Make ride-share fair
Survey of over 1,100 ride-share drivers reveals low pay & violence
Revelations of covered up worker injuries and deaths in recent months shows why we need to smash the gig economy’s deadly model of exploitation.
Only recently Australians were shocked to learn the truth of Burak Dogan, who was fatally struck while riding his bike in Sydney. UberEats attempted to cover up Burak’s death and deny his family compensation by claiming he was not working at the time, even though he was logged in to the UberEats app and receiving orders when he was killed.
While the circumstances of Burak’s death are shocking, they are shamefully not a one-off.
In September, DoorDash also admitted it had failed to report the death of a food delivery worker killed in Melbourne a year earlier. Senior management at DoorDash conceded they only became aware of the incident when preparing for their appearance at the Inquiry.
This admission brings the 2020 food delivery worker death toll to seven.
Nothing is being done to address the root cause of worker injuries and deaths: exploitation.
The gig economy’s sham contracting arrangements deliberately misclassify workers, placing them outside industrial protections so that companies can pressure workers to work longer, faster and take more risks without bearing any responsibility.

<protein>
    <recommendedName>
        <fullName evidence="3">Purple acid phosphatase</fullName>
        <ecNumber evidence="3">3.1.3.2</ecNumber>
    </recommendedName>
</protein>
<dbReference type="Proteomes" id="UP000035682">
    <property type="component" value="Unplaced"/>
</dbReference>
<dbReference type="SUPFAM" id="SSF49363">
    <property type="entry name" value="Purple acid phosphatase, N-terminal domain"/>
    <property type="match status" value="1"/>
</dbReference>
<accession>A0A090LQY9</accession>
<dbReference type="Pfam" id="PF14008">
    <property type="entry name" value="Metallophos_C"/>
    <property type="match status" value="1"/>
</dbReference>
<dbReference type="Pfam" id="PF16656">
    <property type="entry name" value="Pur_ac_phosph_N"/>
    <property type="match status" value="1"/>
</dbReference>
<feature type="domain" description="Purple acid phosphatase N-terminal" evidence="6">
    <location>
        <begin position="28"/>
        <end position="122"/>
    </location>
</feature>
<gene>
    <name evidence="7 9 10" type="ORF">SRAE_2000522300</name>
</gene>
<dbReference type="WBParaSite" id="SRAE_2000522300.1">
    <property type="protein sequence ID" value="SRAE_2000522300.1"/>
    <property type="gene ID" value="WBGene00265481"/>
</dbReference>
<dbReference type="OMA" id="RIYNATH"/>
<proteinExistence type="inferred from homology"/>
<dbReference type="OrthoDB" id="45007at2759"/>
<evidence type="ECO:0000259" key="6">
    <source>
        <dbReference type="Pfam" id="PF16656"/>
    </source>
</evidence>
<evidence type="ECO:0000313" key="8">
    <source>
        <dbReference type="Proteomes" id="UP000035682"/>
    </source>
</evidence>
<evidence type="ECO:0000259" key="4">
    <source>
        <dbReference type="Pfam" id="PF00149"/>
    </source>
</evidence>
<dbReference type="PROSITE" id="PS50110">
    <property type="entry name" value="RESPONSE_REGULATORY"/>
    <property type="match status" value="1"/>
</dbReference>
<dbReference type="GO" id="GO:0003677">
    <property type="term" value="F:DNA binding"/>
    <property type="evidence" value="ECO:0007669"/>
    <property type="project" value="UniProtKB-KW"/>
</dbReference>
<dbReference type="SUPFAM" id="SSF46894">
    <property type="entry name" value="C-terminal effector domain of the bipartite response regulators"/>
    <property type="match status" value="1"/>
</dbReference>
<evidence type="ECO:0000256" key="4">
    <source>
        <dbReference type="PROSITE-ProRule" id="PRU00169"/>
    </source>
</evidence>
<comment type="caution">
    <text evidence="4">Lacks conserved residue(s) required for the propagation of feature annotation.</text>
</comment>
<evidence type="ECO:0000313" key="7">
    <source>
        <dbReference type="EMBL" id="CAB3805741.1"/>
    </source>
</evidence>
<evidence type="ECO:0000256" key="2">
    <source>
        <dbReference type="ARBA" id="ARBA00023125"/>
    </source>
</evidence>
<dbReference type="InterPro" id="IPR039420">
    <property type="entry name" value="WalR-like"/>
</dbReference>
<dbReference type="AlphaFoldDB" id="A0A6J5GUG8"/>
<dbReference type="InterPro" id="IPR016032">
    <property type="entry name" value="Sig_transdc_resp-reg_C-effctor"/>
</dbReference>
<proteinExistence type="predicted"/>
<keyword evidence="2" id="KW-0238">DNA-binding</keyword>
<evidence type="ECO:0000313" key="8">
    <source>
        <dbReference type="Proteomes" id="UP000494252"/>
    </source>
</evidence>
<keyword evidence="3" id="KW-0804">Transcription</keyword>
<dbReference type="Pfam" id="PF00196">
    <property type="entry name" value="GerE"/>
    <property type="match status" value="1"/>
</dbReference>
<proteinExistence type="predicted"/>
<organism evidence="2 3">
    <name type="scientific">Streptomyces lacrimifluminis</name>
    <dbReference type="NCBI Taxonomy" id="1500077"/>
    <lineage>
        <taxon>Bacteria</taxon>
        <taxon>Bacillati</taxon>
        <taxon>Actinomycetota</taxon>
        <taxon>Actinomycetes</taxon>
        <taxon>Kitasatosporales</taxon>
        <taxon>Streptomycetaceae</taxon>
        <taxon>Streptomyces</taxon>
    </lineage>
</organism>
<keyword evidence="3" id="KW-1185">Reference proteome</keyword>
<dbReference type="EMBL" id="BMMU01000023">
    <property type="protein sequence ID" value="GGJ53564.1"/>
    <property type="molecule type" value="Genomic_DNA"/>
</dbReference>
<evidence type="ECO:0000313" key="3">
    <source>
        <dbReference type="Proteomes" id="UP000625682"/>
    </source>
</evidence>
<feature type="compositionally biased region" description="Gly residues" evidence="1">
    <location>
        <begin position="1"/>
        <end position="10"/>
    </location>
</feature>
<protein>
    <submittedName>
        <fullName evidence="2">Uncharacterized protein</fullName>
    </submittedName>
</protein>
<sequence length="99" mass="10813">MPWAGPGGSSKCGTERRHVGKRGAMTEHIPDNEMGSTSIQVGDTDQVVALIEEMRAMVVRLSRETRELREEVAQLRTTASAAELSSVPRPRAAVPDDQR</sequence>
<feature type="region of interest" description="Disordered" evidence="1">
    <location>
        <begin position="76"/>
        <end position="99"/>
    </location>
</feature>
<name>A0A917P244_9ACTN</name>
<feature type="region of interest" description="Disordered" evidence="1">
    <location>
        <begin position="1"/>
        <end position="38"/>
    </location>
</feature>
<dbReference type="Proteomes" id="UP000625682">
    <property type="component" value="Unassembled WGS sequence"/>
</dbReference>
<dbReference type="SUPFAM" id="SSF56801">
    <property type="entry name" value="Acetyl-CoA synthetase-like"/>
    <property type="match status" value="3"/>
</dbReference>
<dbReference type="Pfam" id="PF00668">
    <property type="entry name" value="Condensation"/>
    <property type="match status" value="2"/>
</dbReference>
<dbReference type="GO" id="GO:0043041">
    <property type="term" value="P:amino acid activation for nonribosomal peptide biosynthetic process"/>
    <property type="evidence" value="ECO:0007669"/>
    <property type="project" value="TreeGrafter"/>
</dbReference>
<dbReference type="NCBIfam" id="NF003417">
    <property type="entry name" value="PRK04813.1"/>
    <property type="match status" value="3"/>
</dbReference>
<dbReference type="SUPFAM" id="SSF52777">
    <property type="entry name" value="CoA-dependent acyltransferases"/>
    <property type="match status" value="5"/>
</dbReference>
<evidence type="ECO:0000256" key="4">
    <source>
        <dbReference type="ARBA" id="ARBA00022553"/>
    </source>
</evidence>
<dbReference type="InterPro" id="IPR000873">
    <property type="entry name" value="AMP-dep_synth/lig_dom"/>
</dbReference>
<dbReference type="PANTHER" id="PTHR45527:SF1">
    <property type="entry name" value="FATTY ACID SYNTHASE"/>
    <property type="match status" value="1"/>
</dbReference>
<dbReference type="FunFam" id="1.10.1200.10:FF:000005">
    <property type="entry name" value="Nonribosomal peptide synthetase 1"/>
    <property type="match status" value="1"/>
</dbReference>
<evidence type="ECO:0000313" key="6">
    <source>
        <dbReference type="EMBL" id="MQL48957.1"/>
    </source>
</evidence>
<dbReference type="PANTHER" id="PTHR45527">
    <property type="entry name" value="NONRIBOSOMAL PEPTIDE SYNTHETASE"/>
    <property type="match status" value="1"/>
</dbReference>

Even when action is taken – like recent fines imposed on Uber by the NSW Point to Point Commissioner for not disclosing over 500 incidents including collisions requiring hospitalisation – these companies write off the penalties as simply the cost of doing business.
The only way to end this insidious culture is through Federal regulation with teeth.
We need an independent body to enforce strict reporting obligations that would leave these companies nowhere to hide, while imposing minimum standards to end the deadly pressure forcing food delivery workers to take risks on the job.
Transport workers are fighting for a fairer, safer industry. Join them today and secure your future.